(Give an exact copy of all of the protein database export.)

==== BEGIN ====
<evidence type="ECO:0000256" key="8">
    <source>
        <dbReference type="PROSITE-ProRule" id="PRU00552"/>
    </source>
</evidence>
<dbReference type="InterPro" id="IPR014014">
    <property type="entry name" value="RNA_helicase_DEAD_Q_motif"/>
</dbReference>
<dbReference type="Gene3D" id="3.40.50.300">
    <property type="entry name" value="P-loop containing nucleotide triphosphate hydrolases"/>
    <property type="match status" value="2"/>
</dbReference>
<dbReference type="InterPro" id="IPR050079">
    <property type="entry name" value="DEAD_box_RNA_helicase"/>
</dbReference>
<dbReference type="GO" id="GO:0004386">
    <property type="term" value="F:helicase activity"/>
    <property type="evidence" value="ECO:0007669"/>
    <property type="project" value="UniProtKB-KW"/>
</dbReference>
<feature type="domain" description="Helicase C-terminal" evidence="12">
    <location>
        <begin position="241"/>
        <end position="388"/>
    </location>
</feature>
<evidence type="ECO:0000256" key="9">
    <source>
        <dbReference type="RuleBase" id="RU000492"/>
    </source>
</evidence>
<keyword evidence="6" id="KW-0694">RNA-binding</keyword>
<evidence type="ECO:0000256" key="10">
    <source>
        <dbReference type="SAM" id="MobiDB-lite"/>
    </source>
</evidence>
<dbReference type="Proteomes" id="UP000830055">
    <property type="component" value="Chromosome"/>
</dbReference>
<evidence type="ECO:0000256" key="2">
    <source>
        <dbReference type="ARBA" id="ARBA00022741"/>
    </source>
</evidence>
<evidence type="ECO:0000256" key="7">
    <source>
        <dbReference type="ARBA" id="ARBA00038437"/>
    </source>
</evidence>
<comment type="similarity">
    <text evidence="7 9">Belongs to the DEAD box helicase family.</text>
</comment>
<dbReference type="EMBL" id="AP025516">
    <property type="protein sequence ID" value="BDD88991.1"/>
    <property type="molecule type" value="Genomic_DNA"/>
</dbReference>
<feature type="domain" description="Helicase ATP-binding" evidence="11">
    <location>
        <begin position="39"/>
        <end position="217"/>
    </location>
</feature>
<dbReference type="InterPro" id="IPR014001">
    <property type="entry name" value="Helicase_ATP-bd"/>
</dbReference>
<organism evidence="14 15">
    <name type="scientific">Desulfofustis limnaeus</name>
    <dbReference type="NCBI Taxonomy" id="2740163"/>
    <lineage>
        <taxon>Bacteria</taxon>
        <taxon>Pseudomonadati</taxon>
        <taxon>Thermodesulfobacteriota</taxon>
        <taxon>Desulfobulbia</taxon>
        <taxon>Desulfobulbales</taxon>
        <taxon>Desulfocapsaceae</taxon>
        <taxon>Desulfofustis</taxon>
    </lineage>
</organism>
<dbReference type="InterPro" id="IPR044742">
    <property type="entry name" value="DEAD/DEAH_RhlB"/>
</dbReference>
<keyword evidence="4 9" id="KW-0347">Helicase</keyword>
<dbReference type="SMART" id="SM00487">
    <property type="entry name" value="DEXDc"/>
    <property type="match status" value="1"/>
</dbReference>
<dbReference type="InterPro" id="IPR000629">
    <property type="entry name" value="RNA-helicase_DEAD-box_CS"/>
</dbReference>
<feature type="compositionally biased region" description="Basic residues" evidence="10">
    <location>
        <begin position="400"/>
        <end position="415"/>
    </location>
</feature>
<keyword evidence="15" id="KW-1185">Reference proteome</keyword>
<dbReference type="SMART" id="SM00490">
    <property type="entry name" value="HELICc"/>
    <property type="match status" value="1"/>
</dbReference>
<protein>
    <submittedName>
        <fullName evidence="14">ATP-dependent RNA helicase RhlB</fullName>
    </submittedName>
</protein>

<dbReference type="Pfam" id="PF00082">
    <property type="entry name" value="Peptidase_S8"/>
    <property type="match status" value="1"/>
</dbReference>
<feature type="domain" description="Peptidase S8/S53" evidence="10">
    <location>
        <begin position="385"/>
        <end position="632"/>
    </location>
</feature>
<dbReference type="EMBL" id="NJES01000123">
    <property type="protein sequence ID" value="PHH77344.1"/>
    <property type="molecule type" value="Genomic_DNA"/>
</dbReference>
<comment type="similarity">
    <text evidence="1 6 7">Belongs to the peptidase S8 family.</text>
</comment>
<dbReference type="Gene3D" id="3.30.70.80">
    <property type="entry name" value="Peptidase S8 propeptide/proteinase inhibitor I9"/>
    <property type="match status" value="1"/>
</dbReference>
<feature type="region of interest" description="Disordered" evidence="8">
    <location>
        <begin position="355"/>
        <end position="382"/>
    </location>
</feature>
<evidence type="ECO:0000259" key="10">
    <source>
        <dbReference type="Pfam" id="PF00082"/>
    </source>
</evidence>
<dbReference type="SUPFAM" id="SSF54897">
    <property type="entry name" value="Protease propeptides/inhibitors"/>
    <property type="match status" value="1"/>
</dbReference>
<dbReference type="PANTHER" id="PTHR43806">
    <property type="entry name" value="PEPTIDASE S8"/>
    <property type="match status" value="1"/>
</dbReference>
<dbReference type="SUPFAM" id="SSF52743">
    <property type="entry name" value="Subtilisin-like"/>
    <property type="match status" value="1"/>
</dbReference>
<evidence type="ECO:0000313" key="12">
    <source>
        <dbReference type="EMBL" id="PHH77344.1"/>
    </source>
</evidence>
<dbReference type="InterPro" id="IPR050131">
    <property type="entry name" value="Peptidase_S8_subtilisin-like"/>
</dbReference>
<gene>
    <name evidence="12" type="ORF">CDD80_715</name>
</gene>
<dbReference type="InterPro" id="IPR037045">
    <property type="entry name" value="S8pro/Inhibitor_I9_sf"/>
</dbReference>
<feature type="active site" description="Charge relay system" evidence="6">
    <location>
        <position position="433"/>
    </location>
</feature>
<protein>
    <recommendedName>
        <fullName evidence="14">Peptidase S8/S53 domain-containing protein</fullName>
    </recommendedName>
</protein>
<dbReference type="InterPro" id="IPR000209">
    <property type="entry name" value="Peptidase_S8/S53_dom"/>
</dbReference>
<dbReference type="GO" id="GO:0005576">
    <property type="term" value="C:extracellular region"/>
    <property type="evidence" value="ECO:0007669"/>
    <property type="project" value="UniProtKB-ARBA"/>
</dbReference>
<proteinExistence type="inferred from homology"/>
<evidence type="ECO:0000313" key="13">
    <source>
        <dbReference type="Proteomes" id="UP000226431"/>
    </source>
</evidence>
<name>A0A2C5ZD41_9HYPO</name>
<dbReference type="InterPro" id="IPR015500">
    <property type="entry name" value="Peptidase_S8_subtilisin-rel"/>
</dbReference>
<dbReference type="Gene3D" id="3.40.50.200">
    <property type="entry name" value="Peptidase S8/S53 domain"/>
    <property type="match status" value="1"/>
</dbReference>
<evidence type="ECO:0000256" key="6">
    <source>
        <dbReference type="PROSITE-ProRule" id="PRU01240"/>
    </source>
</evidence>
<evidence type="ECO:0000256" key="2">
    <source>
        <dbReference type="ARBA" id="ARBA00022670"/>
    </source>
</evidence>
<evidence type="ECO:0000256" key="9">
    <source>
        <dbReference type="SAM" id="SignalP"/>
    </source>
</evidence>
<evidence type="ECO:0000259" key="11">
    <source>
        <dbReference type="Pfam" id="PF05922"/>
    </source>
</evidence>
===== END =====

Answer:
<evidence type="ECO:0000256" key="8">
    <source>
        <dbReference type="PROSITE-ProRule" id="PRU00552"/>
    </source>
</evidence>
<dbReference type="InterPro" id="IPR014014">
    <property type="entry name" value="RNA_helicase_DEAD_Q_motif"/>
</dbReference>
<dbReference type="Gene3D" id="3.40.50.300">
    <property type="entry name" value="P-loop containing nucleotide triphosphate hydrolases"/>
    <property type="match status" value="2"/>
</dbReference>
<dbReference type="InterPro" id="IPR050079">
    <property type="entry name" value="DEAD_box_RNA_helicase"/>
</dbReference>
<dbReference type="GO" id="GO:0004386">
    <property type="term" value="F:helicase activity"/>
    <property type="evidence" value="ECO:0007669"/>
    <property type="project" value="UniProtKB-KW"/>
</dbReference>
<feature type="domain" description="Helicase C-terminal" evidence="12">
    <location>
        <begin position="241"/>
        <end position="388"/>
    </location>
</feature>
<evidence type="ECO:0000256" key="9">
    <source>
        <dbReference type="RuleBase" id="RU000492"/>
    </source>
</evidence>
<keyword evidence="6" id="KW-0694">RNA-binding</keyword>
<evidence type="ECO:0000256" key="10">
    <source>
        <dbReference type="SAM" id="MobiDB-lite"/>
    </source>
</evidence>
<dbReference type="Proteomes" id="UP000830055">
    <property type="component" value="Chromosome"/>
</dbReference>
<evidence type="ECO:0000256" key="2">
    <source>
        <dbReference type="ARBA" id="ARBA00022741"/>
    </source>
</evidence>
<evidence type="ECO:0000256" key="7">
    <source>
        <dbReference type="ARBA" id="ARBA00038437"/>
    </source>
</evidence>
<comment type="similarity">
    <text evidence="7 9">Belongs to the DEAD box helicase family.</text>
</comment>
<dbReference type="EMBL" id="AP025516">
    <property type="protein sequence ID" value="BDD88991.1"/>
    <property type="molecule type" value="Genomic_DNA"/>
</dbReference>
<feature type="domain" description="Helicase ATP-binding" evidence="11">
    <location>
        <begin position="39"/>
        <end position="217"/>
    </location>
</feature>
<dbReference type="InterPro" id="IPR014001">
    <property type="entry name" value="Helicase_ATP-bd"/>
</dbReference>
<organism evidence="14 15">
    <name type="scientific">Desulfofustis limnaeus</name>
    <dbReference type="NCBI Taxonomy" id="2740163"/>
    <lineage>
        <taxon>Bacteria</taxon>
        <taxon>Pseudomonadati</taxon>
        <taxon>Thermodesulfobacteriota</taxon>
        <taxon>Desulfobulbia</taxon>
        <taxon>Desulfobulbales</taxon>
        <taxon>Desulfocapsaceae</taxon>
        <taxon>Desulfofustis</taxon>
    </lineage>
</organism>
<dbReference type="InterPro" id="IPR044742">
    <property type="entry name" value="DEAD/DEAH_RhlB"/>
</dbReference>
<keyword evidence="4 9" id="KW-0347">Helicase</keyword>
<dbReference type="SMART" id="SM00487">
    <property type="entry name" value="DEXDc"/>
    <property type="match status" value="1"/>
</dbReference>
<dbReference type="InterPro" id="IPR000629">
    <property type="entry name" value="RNA-helicase_DEAD-box_CS"/>
</dbReference>
<feature type="compositionally biased region" description="Basic residues" evidence="10">
    <location>
        <begin position="400"/>
        <end position="415"/>
    </location>
</feature>
<keyword evidence="15" id="KW-1185">Reference proteome</keyword>
<dbReference type="SMART" id="SM00490">
    <property type="entry name" value="HELICc"/>
    <property type="match status" value="1"/>
</dbReference>
<protein>
    <submittedName>
        <fullName evidence="14">ATP-dependent RNA helicase RhlB</fullName>
    </submittedName>
</protein>

<dbReference type="Pfam" id="PF00082">
    <property type="entry name" value="Peptidase_S8"/>
    <property type="match status" value="1"/>
</dbReference>
<feature type="domain" description="Peptidase S8/S53" evidence="10">
    <location>
        <begin position="385"/>
        <end position="632"/>
    </location>
</feature>
<dbReference type="EMBL" id="NJES01000123">
    <property type="protein sequence ID" value="PHH77344.1"/>
    <property type="molecule type" value="Genomic_DNA"/>
</dbReference>
<comment type="similarity">
    <text evidence="1 6 7">Belongs to the peptidase S8 family.</text>
</comment>
<dbReference type="Gene3D" id="3.30.70.80">
    <property type="entry name" value="Peptidase S8 propeptide/proteinase inhibitor I9"/>
    <property type="match status" value="1"/>
</dbReference>
<feature type="region of interest" description="Disordered" evidence="8">
    <location>
        <begin position="355"/>
        <end position="382"/>
    </location>
</feature>
<evidence type="ECO:0000259" key="10">
    <source>
        <dbReference type="Pfam" id="PF00082"/>
    </source>
</evidence>
<dbReference type="SUPFAM" id="SSF54897">
    <property type="entry name" value="Protease propeptides/inhibitors"/>
    <property type="match status" value="1"/>
</dbReference>
<dbReference type="PANTHER" id="PTHR43806">
    <property type="entry name" value="PEPTIDASE S8"/>
    <property type="match status" value="1"/>
</dbReference>
<dbReference type="SUPFAM" id="SSF52743">
    <property type="entry name" value="Subtilisin-like"/>
    <property type="match status" value="1"/>
</dbReference>
<evidence type="ECO:0000313" key="12">
    <source>
        <dbReference type="EMBL" id="PHH77344.1"/>
    </source>
</evidence>
<dbReference type="InterPro" id="IPR050131">
    <property type="entry name" value="Peptidase_S8_subtilisin-like"/>
</dbReference>
<gene>
    <name evidence="12" type="ORF">CDD80_715</name>
</gene>
<dbReference type="InterPro" id="IPR037045">
    <property type="entry name" value="S8pro/Inhibitor_I9_sf"/>
</dbReference>
<feature type="active site" description="Charge relay system" evidence="6">
    <location>
        <position position="433"/>
    </location>
</feature>
<protein>
    <recommendedName>
        <fullName evidence="14">Peptidase S8/S53 domain-containing protein</fullName>
    </recommendedName>
</protein>
<dbReference type="InterPro" id="IPR000209">
    <property type="entry name" value="Peptidase_S8/S53_dom"/>
</dbReference>
<dbReference type="GO" id="GO:0005576">
    <property type="term" value="C:extracellular region"/>
    <property type="evidence" value="ECO:0007669"/>
    <property type="project" value="UniProtKB-ARBA"/>
</dbReference>
<proteinExistence type="inferred from homology"/>
<evidence type="ECO:0000313" key="13">
    <source>
        <dbReference type="Proteomes" id="UP000226431"/>
    </source>
</evidence>
<name>A0A2C5ZD41_9HYPO</name>
<dbReference type="InterPro" id="IPR015500">
    <property type="entry name" value="Peptidase_S8_subtilisin-rel"/>
</dbReference>
<dbReference type="Gene3D" id="3.40.50.200">
    <property type="entry name" value="Peptidase S8/S53 domain"/>
    <property type="match status" value="1"/>
</dbReference>
<evidence type="ECO:0000256" key="6">
    <source>
        <dbReference type="PROSITE-ProRule" id="PRU01240"/>
    </source>
</evidence>
<evidence type="ECO:0000256" key="2">
    <source>
        <dbReference type="ARBA" id="ARBA00022670"/>
    </source>
</evidence>
<evidence type="ECO:0000256" key="9">
    <source>
        <dbReference type="SAM" id="SignalP"/>
    </source>
</evidence>
<evidence type="ECO:0000259" key="11">
    <source>
        <dbReference type="Pfam" id="PF05922"/>
    </source>
</evidence>